Insomnia

By Dr Guy Ashburner | August 25, 2020

Insomnia

Insomnia is a sleeping disorder. Signs and symptoms may include difficulty falling asleep, waking up during the night or the inability to get back to sleep after waking up.

To find Health should be the object of the physician. Anyone can find disease.” AT Still MD Restorative sleep is what helps us wake up ready to tackle the new day. A good night’s sleep doesn’t only recharge your batteries; it also helps keep the body in good physical and psychological condition. Insomnia is a sleeping disorder. Signs and symptoms may include difficulty falling asleep, waking up during the night or the inability to get back to sleep after waking up. Insomnia can sap not only your energy level and mood but also your health, work performance and quality of life. Inevitably sufferers will not feel well-rested after a night’s sleep; they may feel tired, experience changes in mood and behaviour, anxiety, be impatient and irritable during the day as well as have difficulty concentrating and memory issues. This cognitive delay can be dangerous while driving a car or disruptive to their work.

Insomnia may be the consequence of mental health factors (stress, anxiety and depression), trauma, medical conditions, side effects of some medications, traumatic birth, exposure to WIFI during sleep, overexposure to screens, unhealthy sleep habits, noisy or uncomfortable environment, dietary factors including caffeine, nicotine or alcohol consumption, shift work, muscular tension caused by bad posture and/or certain physiological factors.

Pain and sleep are intricately connected. Muscle pain, old injuries, and chronic pain can all disrupt your sleep, wake you up, or make falling asleep very difficult, especially if you are suffering from chronic pain (greater than 3 months), and the less sleep you get, the more intense your pain may feel; it’s a vicious cycle. Even tightness in the body gives mixed signals to the nervous system. Misinterpretation leads to incorrect responses within the body. Inefficient communication in the body results in disease. Although the odd night’s sleep will not harm your health, long term sleep disruption can have a profound effect on physical and mental wellbeing. Poor quality of sleep has been linked to many diseases including high blood pressure, a weakened immune system, obesity, cancer, stress, mental health issues, diabetes and other conditions.

The osteopathic assessment to insomnia often finds this condition to be multi factorial; clinically there are common factors present in patients, their stress levels are high, there are often one or more musculoskeletal dysfunctions present and there may be an emotional component. The spine with its peripheral nerves is directly connected to the central nervous system. A misalignment of the vertebra can disturb the nervous system to the point of causing insomnia. When you have one or more misalignments in the upper neck, this bio-mechanical spinal restriction in mobility may produce clinically significant effects. As a result, your sleep cycles (circadian rhythms) become disturbed, and you may find it hard to fall asleep or stay asleep. Circadian rhythms have effect on body temperature, sleep and wakefulness, and various hormonal changes. Specific osteopathic techniques to manipulate joints, muscles, fascia, reflexes and cranium, an osteopath can significantly help normalise normal functional movement within the body and therefore aid physiology which may affect the source of insomnia. Due to the gentle nature of the treatments, the nervous system is not overstimulated as not to exacerbate symptoms further.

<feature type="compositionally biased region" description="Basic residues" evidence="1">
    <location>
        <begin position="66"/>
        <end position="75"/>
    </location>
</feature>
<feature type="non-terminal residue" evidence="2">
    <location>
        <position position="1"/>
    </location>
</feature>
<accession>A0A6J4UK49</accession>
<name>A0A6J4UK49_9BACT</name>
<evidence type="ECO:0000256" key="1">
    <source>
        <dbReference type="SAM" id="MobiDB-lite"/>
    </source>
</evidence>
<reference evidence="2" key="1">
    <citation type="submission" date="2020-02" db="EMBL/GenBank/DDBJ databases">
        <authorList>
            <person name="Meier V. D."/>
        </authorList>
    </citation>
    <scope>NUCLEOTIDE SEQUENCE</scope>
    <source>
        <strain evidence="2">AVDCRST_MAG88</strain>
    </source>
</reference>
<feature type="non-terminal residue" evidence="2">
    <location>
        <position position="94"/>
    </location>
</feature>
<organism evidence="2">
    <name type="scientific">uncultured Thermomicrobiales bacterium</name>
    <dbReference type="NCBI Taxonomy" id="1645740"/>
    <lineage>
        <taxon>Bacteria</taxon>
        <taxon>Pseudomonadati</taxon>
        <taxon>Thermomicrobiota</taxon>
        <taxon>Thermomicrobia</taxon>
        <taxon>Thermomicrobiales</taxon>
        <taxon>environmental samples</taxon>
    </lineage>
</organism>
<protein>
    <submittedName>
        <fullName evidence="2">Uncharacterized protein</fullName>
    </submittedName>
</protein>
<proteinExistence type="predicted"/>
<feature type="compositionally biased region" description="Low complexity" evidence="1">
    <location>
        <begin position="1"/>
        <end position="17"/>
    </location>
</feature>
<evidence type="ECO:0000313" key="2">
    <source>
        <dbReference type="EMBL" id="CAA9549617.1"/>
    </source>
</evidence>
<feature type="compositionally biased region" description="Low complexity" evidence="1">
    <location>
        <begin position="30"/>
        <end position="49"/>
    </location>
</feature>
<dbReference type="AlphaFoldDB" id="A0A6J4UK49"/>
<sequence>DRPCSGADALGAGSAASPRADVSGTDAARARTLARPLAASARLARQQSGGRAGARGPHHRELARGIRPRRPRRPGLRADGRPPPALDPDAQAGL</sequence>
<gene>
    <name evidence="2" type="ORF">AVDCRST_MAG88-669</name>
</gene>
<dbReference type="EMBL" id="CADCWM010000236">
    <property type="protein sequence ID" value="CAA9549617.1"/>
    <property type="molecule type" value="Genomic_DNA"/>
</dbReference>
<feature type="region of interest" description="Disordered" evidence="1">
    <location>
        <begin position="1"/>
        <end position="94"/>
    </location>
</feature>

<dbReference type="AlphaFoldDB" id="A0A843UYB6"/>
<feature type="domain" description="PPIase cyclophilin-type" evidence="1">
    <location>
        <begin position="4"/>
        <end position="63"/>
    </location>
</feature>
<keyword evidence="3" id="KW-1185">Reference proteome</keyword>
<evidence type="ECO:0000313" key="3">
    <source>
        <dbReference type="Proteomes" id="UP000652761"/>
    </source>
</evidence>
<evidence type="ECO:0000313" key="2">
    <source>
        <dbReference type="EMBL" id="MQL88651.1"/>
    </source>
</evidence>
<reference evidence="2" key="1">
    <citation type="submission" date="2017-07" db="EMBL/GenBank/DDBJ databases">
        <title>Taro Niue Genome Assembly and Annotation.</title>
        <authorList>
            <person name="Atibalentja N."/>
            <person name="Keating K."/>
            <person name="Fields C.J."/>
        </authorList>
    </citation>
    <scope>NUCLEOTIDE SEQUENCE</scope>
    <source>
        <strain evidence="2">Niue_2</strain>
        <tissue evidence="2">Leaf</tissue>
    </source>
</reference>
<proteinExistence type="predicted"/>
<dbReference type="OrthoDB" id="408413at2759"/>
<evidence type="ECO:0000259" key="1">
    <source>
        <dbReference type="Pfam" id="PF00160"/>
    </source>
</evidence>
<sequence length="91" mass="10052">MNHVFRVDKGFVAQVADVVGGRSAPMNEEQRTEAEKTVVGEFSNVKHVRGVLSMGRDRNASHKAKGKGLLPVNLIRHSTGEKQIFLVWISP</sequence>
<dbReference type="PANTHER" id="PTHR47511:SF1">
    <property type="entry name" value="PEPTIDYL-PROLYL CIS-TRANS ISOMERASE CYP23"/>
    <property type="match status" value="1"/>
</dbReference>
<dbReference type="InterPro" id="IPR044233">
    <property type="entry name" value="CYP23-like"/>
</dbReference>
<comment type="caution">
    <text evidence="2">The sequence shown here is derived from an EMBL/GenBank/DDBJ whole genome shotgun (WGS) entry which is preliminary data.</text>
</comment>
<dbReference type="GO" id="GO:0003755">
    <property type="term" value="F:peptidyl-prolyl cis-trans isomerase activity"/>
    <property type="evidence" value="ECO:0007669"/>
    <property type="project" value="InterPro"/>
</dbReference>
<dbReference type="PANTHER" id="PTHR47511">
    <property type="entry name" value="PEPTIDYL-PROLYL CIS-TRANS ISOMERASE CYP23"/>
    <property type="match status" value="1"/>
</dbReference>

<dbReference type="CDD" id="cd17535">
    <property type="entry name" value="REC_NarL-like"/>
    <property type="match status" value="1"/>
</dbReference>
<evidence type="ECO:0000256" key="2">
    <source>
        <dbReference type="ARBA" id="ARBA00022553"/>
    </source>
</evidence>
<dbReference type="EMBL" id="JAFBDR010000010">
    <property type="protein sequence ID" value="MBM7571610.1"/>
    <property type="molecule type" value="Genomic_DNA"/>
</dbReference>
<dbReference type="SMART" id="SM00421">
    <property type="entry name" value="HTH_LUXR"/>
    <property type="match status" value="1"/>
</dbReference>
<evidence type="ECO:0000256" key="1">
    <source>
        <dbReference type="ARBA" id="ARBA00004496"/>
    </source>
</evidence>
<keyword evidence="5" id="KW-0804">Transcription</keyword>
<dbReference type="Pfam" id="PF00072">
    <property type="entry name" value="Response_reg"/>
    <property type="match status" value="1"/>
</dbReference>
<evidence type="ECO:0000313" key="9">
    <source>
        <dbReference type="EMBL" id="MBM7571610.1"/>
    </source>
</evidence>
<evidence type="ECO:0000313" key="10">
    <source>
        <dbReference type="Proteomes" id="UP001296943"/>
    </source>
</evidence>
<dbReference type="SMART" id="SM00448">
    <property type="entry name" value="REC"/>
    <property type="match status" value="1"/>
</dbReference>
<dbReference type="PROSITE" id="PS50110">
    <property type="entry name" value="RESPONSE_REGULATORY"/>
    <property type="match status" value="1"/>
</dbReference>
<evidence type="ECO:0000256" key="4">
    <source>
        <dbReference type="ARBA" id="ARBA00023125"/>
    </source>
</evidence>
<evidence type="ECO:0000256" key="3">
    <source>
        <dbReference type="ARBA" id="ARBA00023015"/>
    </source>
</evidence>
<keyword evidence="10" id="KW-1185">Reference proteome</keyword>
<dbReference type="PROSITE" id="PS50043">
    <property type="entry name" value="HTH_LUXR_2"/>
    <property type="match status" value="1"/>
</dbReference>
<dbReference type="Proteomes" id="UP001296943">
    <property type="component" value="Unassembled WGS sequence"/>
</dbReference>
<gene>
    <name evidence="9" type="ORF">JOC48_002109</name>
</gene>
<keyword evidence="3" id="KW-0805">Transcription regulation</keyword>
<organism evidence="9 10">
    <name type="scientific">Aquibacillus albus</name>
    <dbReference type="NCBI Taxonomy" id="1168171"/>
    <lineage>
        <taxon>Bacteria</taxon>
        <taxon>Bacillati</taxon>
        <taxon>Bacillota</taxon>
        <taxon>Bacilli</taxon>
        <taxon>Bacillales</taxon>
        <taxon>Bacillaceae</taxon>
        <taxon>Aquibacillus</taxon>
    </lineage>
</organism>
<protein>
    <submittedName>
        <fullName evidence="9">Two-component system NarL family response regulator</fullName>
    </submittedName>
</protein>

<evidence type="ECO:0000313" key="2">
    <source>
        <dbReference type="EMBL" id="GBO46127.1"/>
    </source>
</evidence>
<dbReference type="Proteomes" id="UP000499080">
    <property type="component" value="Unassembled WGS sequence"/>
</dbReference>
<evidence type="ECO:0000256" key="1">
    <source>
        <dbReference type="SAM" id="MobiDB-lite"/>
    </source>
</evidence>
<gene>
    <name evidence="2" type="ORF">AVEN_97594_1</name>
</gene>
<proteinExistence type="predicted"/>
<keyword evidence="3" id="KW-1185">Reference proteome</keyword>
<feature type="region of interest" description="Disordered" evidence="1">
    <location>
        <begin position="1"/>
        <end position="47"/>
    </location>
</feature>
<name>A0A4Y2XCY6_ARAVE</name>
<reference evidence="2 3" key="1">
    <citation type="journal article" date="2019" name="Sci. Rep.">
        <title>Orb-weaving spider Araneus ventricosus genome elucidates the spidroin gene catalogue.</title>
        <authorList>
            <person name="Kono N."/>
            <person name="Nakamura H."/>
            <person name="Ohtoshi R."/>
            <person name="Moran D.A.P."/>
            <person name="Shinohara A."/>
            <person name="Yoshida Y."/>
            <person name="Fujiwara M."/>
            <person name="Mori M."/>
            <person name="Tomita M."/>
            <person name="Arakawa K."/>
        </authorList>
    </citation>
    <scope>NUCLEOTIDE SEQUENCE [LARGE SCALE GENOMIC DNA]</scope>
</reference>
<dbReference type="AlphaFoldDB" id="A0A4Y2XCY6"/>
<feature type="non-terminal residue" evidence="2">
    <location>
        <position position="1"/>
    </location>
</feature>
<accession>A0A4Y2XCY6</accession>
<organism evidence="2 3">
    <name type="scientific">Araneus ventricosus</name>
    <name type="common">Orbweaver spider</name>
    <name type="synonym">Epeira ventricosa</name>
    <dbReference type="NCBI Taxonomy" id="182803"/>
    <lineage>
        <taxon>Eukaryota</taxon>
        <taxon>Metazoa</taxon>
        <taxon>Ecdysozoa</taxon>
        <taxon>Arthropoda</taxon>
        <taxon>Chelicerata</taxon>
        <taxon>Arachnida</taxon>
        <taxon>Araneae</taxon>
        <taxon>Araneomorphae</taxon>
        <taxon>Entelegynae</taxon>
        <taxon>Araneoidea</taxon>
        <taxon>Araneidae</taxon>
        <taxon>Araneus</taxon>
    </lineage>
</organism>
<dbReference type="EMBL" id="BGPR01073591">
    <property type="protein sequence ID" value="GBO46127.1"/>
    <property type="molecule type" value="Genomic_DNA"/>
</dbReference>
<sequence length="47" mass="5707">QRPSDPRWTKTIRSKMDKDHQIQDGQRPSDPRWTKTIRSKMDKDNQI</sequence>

Any symptoms of pain which could be contributing to your restlessness can be dealt with during the sessions with a focus on a complete holistic approach of musculoskeletal, neurological and vascular systems to provide optimal health and restore correct biomechanics which may otherwise by interfering with sleep patterns. Following a thorough evaluation, an osteopath can also provide advice on a better sleeping position and environment, posture, appropriate exercises, supportive mattress, and appropriate pillow to help you sleep well. Patients seeking help managing the symptoms of insomnia should first be carefully evaluated to identify the source of their sleep disorder. Combined with other therapeutic approaches, osteopathic care can be used to treat insomnia. A balanced nervous system permits the body to rest, improves functionality, reduces overall tension and promotes a deeper sleep.


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